Doctor warns against coming out of lockdown too quickly
A doctor who is on the frontline of battling Covid-19 has warned against coming out of lockdown too quickly.
Dr David Jones, a Clinical Director in Intensive Care, said he hopes our government’s aren’t “bounced into making hasty and dangerous decisions” by “boomers wanging on about having a pint” following suggestions that restrictions on hospitality could be eased.
Leaked details in the weekend’s London newspapers suggest that UK Prime Minister Boris Johnson plans to allow the hospitality industry to reopen on Tuesday, March 30 in England, and that the 10pm curfew and the requirement to have a substantial meal with alcohol will also be abandoned.
However, Mark Drakeford, the First Minister of Wales suggested that due to the more transmissible Kent strain of the virus a slower and steadier approach should be adopted.
He has said that Wales will be more cautious in its approach to lifting restrictions on hospitality than the UK Government in England.
Dr Jones said: “Let’s hope our Governments aren’t bounced into making hasty and dangerous decisions about easing lockdown too quickly by some backbench boomers wanging on about having a pint.”
Mark Drakeford told Vaughan Roderick on Radio Wales’ Sunday Supplement that he was “absolutely right” than Wales’ timetable will be different.
“We will continue to use the same approach as last year. Careful, cautious, one step at a time,” he said.
“And the advice I’m getting is that it’s even more important to do it that way this time because Wales is in the grip of the Kent variant which is so much more infections than the original form of coronavirus.
“We simply don’t know what the impact of unlocking our economy, our society, our public services will be. And therefore it’s even more important to do it one step at a time, review the evidence after you’ve done that, and then as we hope the combination of vaccination, different treatments, people sticking to the basic rules, if all of that shows us that it’s safe to open up more parts of our society then, of course, we want to do that.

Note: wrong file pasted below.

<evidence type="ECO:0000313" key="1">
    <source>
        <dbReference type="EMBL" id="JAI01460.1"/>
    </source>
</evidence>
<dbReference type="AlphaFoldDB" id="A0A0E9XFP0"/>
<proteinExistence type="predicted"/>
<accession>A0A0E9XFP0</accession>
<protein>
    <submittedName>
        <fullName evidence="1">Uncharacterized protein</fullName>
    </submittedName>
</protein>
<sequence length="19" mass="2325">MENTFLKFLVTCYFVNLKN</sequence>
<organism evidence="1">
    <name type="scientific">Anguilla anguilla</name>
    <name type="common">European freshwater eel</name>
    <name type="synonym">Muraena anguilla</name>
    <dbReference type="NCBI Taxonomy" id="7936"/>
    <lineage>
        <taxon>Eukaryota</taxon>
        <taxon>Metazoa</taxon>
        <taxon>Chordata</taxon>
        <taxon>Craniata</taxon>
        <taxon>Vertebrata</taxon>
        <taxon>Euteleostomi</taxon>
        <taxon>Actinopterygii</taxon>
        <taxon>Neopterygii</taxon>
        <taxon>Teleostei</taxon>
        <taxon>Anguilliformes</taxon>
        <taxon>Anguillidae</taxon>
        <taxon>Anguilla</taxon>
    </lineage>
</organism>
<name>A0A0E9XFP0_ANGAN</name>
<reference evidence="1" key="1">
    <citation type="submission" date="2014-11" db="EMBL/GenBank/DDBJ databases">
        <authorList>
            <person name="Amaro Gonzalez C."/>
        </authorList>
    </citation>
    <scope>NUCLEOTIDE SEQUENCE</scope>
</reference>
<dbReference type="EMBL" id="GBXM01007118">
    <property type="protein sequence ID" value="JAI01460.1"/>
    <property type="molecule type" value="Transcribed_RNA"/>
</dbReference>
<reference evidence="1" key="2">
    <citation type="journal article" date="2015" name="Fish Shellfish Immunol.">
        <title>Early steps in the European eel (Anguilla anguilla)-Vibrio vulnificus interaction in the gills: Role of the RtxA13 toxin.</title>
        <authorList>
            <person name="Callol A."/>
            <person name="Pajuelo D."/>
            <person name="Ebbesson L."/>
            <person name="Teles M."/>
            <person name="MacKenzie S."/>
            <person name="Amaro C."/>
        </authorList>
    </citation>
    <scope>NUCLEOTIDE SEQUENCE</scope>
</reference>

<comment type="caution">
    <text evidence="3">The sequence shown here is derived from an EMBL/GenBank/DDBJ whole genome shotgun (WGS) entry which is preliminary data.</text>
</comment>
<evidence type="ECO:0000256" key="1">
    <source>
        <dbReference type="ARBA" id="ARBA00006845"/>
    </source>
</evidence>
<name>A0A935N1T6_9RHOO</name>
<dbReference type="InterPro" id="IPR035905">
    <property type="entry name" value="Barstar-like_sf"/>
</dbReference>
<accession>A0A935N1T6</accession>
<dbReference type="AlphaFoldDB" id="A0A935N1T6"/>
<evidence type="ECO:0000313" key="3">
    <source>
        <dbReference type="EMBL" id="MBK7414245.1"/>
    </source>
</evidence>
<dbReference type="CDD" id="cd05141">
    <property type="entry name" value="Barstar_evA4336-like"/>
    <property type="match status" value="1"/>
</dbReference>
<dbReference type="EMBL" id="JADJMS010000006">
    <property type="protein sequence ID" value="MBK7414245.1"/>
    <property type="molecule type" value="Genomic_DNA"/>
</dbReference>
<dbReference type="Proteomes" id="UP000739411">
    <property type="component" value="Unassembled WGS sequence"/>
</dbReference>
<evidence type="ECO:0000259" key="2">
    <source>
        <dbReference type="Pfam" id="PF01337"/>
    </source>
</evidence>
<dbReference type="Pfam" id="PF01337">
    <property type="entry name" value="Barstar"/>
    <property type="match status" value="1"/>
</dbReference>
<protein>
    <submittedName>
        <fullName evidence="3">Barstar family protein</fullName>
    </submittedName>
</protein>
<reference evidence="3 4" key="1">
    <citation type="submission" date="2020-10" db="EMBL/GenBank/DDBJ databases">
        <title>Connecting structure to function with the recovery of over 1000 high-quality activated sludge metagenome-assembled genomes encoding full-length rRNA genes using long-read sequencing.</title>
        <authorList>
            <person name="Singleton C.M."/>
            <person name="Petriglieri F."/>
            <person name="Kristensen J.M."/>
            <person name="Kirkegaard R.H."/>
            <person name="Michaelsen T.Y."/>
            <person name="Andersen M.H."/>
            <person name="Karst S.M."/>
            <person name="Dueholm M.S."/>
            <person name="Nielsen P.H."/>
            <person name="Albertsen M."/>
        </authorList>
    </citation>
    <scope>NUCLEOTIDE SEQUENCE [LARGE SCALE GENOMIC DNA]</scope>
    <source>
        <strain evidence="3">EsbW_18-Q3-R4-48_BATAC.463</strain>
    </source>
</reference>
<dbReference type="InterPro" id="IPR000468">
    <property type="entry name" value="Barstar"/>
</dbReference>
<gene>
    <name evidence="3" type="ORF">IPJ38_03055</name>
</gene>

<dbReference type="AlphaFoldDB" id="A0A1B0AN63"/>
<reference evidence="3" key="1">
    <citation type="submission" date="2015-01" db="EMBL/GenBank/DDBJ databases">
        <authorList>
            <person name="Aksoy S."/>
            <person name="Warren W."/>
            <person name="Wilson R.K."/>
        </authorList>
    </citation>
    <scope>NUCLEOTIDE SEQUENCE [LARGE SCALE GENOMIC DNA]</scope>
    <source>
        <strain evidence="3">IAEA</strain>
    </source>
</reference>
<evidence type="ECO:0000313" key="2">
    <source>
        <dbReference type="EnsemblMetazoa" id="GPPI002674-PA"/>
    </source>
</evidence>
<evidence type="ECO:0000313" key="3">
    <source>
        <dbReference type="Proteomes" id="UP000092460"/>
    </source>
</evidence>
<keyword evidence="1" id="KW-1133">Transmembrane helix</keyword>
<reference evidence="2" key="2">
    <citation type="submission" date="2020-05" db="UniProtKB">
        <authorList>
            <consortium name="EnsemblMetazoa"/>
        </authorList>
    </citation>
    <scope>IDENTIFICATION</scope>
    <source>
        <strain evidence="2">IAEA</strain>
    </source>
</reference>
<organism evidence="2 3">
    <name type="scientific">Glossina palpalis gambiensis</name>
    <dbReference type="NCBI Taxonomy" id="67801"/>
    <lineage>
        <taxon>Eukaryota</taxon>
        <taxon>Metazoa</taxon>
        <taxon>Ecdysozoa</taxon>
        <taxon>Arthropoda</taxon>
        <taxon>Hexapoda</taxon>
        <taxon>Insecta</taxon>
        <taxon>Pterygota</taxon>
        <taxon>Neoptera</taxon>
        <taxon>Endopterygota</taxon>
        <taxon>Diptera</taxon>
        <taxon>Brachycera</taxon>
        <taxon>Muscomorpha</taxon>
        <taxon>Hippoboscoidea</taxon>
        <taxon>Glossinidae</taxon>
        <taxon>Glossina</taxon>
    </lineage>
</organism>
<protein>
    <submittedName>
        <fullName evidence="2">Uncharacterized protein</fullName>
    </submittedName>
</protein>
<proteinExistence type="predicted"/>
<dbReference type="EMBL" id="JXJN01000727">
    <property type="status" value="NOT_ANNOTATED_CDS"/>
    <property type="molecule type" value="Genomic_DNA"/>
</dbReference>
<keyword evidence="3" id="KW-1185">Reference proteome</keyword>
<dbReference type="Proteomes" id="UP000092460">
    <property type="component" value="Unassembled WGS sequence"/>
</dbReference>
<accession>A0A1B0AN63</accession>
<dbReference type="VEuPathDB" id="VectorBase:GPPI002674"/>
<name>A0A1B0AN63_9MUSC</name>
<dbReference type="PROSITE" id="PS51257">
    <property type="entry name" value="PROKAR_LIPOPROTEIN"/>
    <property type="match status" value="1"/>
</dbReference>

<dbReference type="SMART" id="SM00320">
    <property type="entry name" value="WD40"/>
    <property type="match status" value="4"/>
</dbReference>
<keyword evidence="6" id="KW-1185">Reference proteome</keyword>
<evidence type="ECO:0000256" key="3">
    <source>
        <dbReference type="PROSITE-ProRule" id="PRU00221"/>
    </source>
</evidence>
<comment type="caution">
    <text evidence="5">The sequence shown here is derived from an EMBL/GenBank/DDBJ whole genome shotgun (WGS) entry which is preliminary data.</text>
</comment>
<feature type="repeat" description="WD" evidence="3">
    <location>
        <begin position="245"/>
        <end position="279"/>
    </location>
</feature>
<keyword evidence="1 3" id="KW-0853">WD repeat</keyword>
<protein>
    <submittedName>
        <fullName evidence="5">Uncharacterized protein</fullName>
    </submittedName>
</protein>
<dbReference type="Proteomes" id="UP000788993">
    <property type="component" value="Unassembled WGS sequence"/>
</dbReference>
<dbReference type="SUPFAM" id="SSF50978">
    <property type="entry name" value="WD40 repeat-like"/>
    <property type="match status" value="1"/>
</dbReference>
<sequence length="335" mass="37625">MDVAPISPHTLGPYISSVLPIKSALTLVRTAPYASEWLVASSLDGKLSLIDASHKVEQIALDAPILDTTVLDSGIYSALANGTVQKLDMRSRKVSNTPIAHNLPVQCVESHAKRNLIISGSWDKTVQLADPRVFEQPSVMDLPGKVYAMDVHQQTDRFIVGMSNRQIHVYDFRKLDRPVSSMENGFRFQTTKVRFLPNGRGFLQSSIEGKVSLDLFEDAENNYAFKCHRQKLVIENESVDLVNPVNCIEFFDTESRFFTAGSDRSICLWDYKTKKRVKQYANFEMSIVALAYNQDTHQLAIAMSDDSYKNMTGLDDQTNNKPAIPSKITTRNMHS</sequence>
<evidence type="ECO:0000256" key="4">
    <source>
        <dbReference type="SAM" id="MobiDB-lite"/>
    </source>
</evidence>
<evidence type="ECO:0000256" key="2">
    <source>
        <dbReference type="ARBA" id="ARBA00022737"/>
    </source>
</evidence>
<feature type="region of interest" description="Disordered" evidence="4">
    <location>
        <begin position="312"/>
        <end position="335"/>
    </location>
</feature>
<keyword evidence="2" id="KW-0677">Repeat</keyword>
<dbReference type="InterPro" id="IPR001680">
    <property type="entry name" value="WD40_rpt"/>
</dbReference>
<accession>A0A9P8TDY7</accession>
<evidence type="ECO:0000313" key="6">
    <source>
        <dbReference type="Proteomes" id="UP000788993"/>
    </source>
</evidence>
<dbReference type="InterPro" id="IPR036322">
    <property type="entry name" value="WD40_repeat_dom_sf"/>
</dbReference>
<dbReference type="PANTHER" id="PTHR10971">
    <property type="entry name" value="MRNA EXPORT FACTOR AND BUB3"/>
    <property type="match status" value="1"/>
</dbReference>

“But we’ve got to do that in a way that puts public safety at the forefront of things. Otherwise, we’ll just be back in the same difficulties that were so vivid here in Wales before Christmas.”
Speaking on the Andrew Marr show on Sunday the UK Government’s Foreign Secretary Dominic Raab also suggested a more cautious approach than that leaked to the press.
“I think we are also cautious and careful because you can’t get ahead of the evidence of the impact of the vaccine on the transmission,” he said.
“You’ve got to be able to monitor it in real-time, which is why I think saying what we’re going to do with precision and as a guarantee by the end of April, beginning of May, I think is difficult to do at this stage.”
He later told Sky’s Sophy Ridge on Sunday show: “The numbers look good, but I want to wait until we’ve got the formally published figures so that we’re doing it accurately and in the right way.
“On 8 March we are aiming, we are hoping, to get schools back. The precise details we need to set out once we have evaluated all of that evidence. The prime minister will give more of a steer on the 22nd. But the aim is to get schools reopening in a responsible way on the 8th.”
His comments came after a group of 60 Tory backbenchers calling themselves the Covid Recovery Group, wrote to Prime Minister Boris Johnson saying that by the end of April there would be “no justification” for restrictions to remain.
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